According to Fisher, Frey, & Rothenberg, there are four types of English learners:
newcomers who are literate in their first language
newcomers who are not yet literate in any language
students who have been in US schools for several years and are developing English proficiency as expected
long-term English learners with conversational English who have not developed academic language and literacy in any language.
In this series of posts, we go into depth about what these learner profiles mean for planning effective instruction. We unpack each learner profile and offer suggestions for designing effective instruction that builds on multilingual students' strengths and supports their English language and literacy development.
In this post, we discuss our second English Learner profile, the Language and Literacy Novice!
PROFILE 2: The Language and Literacy Novice
Newcomers to US schools who do not know how to read and write in their first language have a very different learner profile. They often require support that is more intensive and offered earlier than multilingual students with other learner profiles. Students in this group should receive timely, high-quality intervention for both English language development and emergent literacy. There is no time to waste!
There is good reason for this urgency. MLs in this group are learning how to read and write in a language they are still developing. They are working on acquiring new vocabulary and language structures while also learning abstract concepts about how speech relates to print in this unfamiliar language. And they are doing all this while acclimating to a new school, culture, and relationships!
For students whose first language is English, learning to read and write is still a huge task. But these students have the benefit of a robust English oral language foundation to help them make sense of print. Their ears are sensitive to the individual sounds of English, and they can tell if what they have read makes sense.
Since they are already fluent in English, monolingual students can give their attention to learning concepts about print, how letter-sound relationships work, and making meaning from text. They don’t have the added challenge of doing all of this in an unfamiliar language.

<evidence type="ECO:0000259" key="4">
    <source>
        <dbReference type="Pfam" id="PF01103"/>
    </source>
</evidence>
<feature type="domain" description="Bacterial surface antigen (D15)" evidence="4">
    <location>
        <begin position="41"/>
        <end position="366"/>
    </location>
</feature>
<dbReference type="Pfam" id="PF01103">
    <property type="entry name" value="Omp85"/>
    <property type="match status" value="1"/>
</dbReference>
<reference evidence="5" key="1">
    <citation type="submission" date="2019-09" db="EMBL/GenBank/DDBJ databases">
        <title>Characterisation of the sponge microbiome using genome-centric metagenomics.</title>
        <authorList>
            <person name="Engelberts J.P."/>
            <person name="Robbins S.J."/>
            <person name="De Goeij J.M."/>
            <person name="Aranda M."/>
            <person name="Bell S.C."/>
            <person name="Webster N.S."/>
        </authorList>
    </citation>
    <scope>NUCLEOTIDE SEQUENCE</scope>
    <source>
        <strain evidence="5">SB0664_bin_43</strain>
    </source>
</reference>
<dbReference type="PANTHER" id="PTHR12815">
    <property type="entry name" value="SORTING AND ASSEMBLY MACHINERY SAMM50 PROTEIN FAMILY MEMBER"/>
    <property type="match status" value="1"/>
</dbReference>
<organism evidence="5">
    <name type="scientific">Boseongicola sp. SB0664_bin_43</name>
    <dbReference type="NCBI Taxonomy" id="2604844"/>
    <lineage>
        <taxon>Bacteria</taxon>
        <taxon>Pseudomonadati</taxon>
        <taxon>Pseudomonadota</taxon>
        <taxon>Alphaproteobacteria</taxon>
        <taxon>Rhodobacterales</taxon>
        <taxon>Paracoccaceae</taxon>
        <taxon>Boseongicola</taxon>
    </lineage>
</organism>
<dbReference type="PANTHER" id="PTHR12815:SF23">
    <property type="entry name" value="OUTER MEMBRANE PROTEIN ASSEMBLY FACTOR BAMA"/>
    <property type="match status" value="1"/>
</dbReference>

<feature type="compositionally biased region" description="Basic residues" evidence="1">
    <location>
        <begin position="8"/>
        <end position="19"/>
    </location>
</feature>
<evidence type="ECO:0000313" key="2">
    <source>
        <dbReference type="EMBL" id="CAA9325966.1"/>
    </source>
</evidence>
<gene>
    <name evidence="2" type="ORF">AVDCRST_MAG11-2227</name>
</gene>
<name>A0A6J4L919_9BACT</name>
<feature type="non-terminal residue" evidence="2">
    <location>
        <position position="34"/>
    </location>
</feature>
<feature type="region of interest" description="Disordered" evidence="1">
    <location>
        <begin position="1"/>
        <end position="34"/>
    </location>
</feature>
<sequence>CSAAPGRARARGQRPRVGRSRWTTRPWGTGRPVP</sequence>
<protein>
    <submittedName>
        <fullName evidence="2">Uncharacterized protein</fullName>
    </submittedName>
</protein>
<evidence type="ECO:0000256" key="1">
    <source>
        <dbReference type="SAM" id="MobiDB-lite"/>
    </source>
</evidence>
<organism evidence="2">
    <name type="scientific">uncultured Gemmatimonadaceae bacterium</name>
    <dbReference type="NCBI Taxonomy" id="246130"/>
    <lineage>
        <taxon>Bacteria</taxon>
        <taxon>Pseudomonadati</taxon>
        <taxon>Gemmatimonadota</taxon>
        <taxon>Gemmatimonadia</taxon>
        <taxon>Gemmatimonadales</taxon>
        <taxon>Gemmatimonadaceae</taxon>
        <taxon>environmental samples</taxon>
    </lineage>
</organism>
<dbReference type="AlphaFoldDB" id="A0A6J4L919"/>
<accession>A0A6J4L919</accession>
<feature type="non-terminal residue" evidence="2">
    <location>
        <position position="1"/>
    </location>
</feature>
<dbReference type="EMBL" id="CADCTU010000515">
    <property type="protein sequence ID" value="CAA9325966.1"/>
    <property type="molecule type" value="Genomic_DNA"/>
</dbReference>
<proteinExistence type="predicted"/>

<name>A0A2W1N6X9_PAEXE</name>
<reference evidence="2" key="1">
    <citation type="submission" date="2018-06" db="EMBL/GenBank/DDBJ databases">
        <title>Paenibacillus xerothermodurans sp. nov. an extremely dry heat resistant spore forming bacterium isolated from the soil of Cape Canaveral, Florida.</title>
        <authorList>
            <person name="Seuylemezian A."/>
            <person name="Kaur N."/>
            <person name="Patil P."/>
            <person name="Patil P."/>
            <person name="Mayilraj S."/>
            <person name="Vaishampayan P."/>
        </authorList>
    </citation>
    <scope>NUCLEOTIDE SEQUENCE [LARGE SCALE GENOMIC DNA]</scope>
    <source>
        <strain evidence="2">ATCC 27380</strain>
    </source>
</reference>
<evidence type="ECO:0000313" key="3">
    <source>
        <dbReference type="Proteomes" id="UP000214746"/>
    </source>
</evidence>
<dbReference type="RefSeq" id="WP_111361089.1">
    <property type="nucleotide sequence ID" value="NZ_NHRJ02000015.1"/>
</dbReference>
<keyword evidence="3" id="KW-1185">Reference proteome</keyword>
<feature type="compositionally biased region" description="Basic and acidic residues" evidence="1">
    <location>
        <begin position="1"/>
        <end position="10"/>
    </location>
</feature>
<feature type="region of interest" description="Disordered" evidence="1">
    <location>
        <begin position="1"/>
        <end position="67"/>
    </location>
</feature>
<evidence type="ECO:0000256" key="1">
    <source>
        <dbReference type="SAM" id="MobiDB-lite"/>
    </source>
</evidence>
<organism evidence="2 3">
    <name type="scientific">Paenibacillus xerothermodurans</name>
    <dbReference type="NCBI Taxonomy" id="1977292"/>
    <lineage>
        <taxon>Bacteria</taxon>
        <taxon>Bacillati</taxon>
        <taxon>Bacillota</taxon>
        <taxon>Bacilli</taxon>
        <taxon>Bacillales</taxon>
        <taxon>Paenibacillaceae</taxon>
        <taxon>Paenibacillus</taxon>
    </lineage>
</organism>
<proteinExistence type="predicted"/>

At the elementary level, it is common to have newcomers who are not yet literate in their first language. Even at the K-2 grades, it is important not to delay literacy support until newcomers develop a certain level of oral language. Research has shown that multilingual learners at the earliest stages of English language proficiency make the largest gains in literacy when they receive early intervention.
It’s clear that newcomers who are learning to read for the first time deserve all the support we can offer.
Tips for supporting the Language and Literacy Novice:
consider offering a short-term newcomer program where students can learn the routines of school, acquire survival English, become familiar with letters and letter sounds, and make friends in a smaller, sheltered environment
provide access to grade-level curriculum as quickly as possible using scaffolds to support language development
identify and monitor MLs to ensure they receive timely intervention from a language and/or literacy specialist
intervene with additional supports as soon as concerns are noted
provide high-quality language and literacy instruction across all RtI tiers
immerse MLs in a print-rich classroom and provide multiple opportunities to hear, discuss, write about, and enjoy texts
incorporate a variety of text types into your instruction, including rhymes, songs, poems, fiction, and informational texts
encourage families to continue reading to their children in whichever language they are most comfortable–students will transfer their understanding of the literacy concepts modeled in their first language to English
model concepts about print, including where to start reading, how to track print left-to-right across the page, the difference between a letter and a word, and the difference between “first” and “last”
read texts to and with your MLs more than once–repetition builds fluency, vocabulary, comprehension, and confidence
Continue the Series
We hope this series will be helpful to you as you get to know your multilingual learners! Continue reading the series here:
What have been your experiences working with Language and Literacy Novices? What challenges have you encountered, and what successes have you had? Share in the comments below!
Fisher, D., Frey, N., & Rothenberg, C. (2010). Implementing RtI with English learners. Solution Tree. [Amazon]